Rob Bell, the former mega-church pastor of Mars Hill Bible Church in Grand Rapids, Michigan, created a firestorm in 2011 with his book Love Wins: A Book About Heaven, Hell, and the Fate of Every Person Who Ever Lived. The popular book and it’s author were also highly criticized in evangelical circles (eventually including a mass exodus of congregants from Mars Hill) because of its Scripturally contradictory suggestion that all people will eventually be saved (that is, “love wins”), and that Hell is not a real place of eternal torment, punishment, or destruction for those who do not follow the Messiah Yeshua. By what means did Bell come to contemplate such unfounded ideas? Love Wins reveal His characteristic approach to dealing with Scriptural truth:
Will everybody be saved, or will some perish apart from God forever because of their choices? Those are questions, or more accurately, those are tensions we are free to leave fully intact. We don’t need to resolve them or answer them because we can’t, and so we simply respect them, creating space for the freedom that love requires. (115)
In other words, when Scripture fails to agree with Bell’s opinions, he determines that “we can’t” answer these difficult and important “tensions.” There’s just one problem with Bell’s assertion: we can answer them. The Scriptures—the supreme and sufficient written Word of God—clearly say that those who don’t know God and obey the Good News will suffer “age-enduring destruction” (2Thessalonians 1:6-10, cf. John 3:36). Indeed, the Master Himself defines the exact length of time that “eternal fire… [and] punishment” will last: they co-exist forever alongside the “eternal life” of the righteous (Matthew 25:41-46). Rob Bell’s theology and approach to Scripture are a prime example of how the hostile influence of rationalism—the supremacy of man’s reason—leads one to undermine the authority of Scripture and render its truth defective. In Bell’s case, rationalism also helps him to ignore the passages that don’t fit with his personal beliefs, emotions, or experience, and sends him down a road of complete confusion and utter uncertainty.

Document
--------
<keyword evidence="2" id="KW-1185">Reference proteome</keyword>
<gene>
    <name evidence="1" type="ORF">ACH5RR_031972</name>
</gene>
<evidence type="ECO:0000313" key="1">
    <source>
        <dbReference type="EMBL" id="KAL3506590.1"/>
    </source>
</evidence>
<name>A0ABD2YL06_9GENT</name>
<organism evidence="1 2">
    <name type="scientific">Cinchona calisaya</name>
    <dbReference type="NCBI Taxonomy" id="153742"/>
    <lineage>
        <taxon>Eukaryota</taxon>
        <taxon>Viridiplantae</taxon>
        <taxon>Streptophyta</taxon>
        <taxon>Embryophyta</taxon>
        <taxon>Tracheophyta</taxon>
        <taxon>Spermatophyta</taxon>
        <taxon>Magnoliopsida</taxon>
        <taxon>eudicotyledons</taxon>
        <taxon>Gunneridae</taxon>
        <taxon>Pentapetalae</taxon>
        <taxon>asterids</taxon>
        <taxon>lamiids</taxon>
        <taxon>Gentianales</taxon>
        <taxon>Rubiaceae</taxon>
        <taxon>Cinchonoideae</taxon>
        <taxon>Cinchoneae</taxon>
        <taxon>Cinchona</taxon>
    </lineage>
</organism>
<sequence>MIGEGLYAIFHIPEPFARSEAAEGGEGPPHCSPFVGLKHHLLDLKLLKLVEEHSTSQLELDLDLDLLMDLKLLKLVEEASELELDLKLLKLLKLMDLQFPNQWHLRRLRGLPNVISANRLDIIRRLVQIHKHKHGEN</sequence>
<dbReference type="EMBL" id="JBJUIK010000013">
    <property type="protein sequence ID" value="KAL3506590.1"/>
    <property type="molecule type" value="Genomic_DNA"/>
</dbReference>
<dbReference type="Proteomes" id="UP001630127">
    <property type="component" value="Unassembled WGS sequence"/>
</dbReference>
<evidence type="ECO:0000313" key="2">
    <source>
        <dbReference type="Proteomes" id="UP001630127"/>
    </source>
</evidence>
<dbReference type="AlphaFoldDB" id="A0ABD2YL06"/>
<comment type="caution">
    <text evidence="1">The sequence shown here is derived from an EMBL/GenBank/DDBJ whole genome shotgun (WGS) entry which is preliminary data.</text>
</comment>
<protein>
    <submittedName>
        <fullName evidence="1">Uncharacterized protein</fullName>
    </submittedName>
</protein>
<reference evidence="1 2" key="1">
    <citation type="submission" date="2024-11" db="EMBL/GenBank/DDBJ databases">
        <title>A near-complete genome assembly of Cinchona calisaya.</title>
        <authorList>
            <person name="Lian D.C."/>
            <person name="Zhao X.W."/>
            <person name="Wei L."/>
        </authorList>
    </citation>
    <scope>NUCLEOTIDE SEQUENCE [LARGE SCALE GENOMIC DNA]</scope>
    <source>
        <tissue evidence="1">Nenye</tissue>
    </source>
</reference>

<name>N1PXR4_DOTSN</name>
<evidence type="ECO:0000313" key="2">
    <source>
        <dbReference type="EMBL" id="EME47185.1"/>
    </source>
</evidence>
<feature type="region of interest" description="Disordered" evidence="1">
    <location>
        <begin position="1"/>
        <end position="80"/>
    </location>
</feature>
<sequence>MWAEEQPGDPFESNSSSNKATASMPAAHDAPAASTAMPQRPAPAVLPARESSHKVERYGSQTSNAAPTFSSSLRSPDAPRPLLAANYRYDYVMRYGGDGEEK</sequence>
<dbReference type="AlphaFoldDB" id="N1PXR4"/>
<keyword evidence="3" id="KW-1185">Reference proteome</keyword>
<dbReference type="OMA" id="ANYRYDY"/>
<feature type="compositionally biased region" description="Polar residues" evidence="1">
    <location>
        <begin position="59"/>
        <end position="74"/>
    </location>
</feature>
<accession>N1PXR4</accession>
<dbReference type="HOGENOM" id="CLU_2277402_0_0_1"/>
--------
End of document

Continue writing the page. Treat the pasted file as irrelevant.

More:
And this is exactly why, when Bell was asked recently if he was for “marriage equality” (that is, same-sex marriage), he was able to reply,
Yes, I am for marriage. I am for fidelity. I am for love, whether it’s a man and a woman, a woman and a woman, a man and a man. I think the ship has sailed and I think that the church needs to just … this is the world that we are living in and we need to affirm people wherever they are.
And who did he credit with such an enlightened movement away from God’s own, clear teachings on homosexuality?
I believe God [is] pulling us ahead into greater and greater affirmation and acceptance of our gay brothers and sisters and pastors and friends and neighbors and coworkers.
Affirmation that those who self-identify as homosexuals are also God’s creation? Sure. Acceptance of them as fellow human-beings who deserve fundamental rights and simple, decent respect? Of course. But to affirm and accept their choices and sins, especially among those who claim to be followers of Yeshua? By what authority can Bell suggest such a thing? By the authority of affirmation, acceptance and “love”… by the self-appointed authority of rationalism. Indeed, Bell does not consult Scripture as the only sound, true and authoritative viewpoint. On the contrary, he is highly in favor of
What happens when you are all suddenly exposed to thousands of different viewpoints… it can call your own [viewpoint] into question and it can have this refining fire dimension to it…
And when your viewpoint is not the viewpoint of Scripture, then down the road of rationalism you will go; you will be tethered to nothing to keep you from being “pulled ahead,” not by God, but by every thought, idea and emotion that you encounter.
Notice the progression (or regression) of ideas here: if one part of Scripture (i.e. “Hell”) can be called into question, then no parts of Scripture—including those about homosexuality—will carry any weight of authority with you. You will ignore the parts of Scripture that offend your emotions, and redefine God’s “love” according to what you think it should look like.
Bell says, “There are lots of people that have a strong sense that there is more to life and need guidance and help, and that’s why I’m here.” The question is, are Rob Bell’s followers prepared to be “guid[ed] and help[ed]” straight into hell? …because that’s where the rationalistic influence of “thousands of different viewpoints” leads. Personally, I would rather trust my soul to the sole viewpoint of Scripture—the only reliable, unchangeable, “refining fire” of the perfect Word of God.
The premises in this article concerning the sufficiency and supremacy of Scripture are based on concepts from Kevin's book Bearing the Standard: A Rallying Cry to Uphold the Scriptures.
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